The State Bank of India (SBI) today termed the reports of cash shortage in the country as "logic defying" and pointed out that the declining income velocity of currency with the public in 2017-18 coupled with increased ATM withdrawals during the second half of last fiscal could be among possible reasons.
"The recent reports of cash shortage appear intriguing and defy logic. However, there are a couple of trends that beg explanation and may be the possible reasons for such apparent trend," an SBI Ecowrap report authored by Chief Economist Soumya Kanti Ghosh said.
According to the SBI report, the currency in circulation in the economy had reached Rs 18.29 lakh crore by March 2018, surpassing its pre-demonetisation level of Rs 17.98 lakh crore.
Blaming "unusual demand" for currency shortages in some areas, the government on Tuesday announced it has decided to increase printing of Rs 500 notes by five times.
"First, income velocity (of currency with public) has been on a declining trend in FY18, particularly in the second half. This indicates possibly currency of the higher denomination Rs 2,000 is not getting adequately circulated in the economy.
"Our internal estimates suggest that in states like Bihar, Gujarat and the southern states, the income velocity is far less than the national average," Ghosh said.
Juxtaposing this trend with the ATM withdrawals, he said that during the second half 2017-18, ATM withdrawals increased by 12.2 per cent, as compared to the first half.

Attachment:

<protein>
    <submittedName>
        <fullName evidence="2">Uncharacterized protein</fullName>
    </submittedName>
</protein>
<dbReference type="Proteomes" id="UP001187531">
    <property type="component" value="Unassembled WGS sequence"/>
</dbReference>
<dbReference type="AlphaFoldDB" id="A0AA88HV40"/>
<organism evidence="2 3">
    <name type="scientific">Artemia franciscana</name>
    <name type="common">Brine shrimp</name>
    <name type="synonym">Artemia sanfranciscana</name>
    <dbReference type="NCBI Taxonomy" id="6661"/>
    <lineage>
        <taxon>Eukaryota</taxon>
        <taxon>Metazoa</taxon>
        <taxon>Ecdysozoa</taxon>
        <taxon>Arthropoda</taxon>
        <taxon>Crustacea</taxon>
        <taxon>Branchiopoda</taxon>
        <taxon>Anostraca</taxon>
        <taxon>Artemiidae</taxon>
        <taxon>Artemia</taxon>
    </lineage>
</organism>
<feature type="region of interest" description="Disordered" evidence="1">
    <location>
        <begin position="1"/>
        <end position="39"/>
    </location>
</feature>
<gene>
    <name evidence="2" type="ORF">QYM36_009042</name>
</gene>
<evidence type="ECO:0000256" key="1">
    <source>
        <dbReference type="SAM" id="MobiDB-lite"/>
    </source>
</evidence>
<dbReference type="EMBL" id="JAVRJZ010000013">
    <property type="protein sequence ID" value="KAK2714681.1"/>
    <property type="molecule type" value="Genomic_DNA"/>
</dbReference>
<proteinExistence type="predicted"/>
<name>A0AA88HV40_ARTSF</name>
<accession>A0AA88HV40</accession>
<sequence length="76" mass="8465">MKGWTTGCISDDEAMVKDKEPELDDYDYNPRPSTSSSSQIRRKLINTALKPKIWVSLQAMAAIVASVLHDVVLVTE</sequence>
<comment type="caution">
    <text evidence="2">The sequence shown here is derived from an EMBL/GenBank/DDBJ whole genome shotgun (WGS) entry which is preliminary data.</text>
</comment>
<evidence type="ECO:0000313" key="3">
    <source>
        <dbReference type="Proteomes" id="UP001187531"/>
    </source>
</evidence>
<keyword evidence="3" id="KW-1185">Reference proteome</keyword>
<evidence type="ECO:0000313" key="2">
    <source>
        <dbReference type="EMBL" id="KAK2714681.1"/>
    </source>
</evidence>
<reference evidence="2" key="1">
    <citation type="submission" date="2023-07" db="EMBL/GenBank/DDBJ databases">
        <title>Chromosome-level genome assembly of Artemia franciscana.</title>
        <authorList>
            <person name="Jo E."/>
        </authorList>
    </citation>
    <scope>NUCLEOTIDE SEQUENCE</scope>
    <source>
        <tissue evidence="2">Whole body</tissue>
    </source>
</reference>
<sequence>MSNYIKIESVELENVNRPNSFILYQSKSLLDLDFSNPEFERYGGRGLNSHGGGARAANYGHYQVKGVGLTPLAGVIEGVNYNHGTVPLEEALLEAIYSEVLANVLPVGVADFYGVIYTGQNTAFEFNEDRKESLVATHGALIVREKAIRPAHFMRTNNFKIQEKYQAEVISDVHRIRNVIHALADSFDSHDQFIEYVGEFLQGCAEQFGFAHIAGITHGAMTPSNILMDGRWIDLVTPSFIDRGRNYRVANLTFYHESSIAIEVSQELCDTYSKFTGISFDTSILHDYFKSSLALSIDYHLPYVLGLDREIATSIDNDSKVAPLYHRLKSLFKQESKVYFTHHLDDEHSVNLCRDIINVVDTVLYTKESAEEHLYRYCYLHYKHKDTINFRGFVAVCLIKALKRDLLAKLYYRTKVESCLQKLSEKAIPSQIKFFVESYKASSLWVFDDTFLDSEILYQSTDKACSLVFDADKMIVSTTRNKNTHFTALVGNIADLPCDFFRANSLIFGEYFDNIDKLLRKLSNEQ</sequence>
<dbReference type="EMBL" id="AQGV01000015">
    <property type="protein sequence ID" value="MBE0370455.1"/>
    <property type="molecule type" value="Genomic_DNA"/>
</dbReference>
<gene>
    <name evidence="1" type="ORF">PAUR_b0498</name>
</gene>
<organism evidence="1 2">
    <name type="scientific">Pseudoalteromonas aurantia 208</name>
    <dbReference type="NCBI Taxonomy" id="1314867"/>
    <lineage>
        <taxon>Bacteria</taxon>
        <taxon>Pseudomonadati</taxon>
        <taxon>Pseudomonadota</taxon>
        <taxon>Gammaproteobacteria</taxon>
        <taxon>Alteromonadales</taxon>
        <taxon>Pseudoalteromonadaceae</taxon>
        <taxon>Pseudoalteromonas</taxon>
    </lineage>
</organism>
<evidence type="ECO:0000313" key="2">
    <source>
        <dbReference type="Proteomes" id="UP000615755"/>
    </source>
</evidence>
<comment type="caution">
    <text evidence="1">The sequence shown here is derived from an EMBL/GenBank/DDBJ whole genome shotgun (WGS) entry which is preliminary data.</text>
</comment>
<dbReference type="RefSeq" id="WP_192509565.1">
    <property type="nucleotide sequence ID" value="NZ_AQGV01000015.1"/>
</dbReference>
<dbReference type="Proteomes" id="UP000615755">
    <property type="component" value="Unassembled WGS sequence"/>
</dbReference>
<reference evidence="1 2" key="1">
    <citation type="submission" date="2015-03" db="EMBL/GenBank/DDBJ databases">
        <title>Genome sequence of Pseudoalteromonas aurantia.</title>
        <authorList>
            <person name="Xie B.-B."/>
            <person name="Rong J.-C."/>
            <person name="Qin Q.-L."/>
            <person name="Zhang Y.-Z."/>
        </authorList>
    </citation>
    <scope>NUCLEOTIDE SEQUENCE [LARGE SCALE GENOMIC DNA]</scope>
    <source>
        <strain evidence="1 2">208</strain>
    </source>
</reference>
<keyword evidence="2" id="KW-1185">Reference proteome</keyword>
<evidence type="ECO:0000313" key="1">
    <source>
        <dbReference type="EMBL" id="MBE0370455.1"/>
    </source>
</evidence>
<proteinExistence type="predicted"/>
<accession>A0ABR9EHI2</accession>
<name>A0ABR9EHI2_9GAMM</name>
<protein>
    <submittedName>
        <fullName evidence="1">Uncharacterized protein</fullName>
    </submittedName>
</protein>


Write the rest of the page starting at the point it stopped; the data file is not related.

"This growth was much higher compared to FY16 or FY15 and even the 5-year average (8.2 per cent during FY12 to FY16)," the report said.
"We believe, there has been a forced shift in currency composition with more of smaller denomination notes in circulation now."
Ecowrap pointed out there was no Rs 200 denomination note during remonetisation in 2017.
"However in FY18, the pace of circulating Rs 200 denomination increased manifold, as has happened with with notes of smaller denomination.
"This may have altered the demand for smaller denomination notes in a larger way to possibly substitute (more transactions) for the currency of larger denominations which are getting less. As ATMs have to be replenished more frequently, it can lead to the conjecture that cash is not available," it said.
"Additionally, heightened economic activity beginning Q4 of FY18 has meant that the demand for working capital cycle has changed for the better resulting in more usage of cash for transactional purposes. This may have also prompted more withdrawals," it added.
Regarding the availability of cash with the country's largest lender, SBI Chief Operating Officer Neeraj Vyas said in a statement that the situation had improved over the last 24 hours.
"Efforts are being made on a continuous basis to improve the cash availability further in a few geographies. Overall issue of less cash should come to normalcy within soonest possible time," he said.
(With IANS inputs)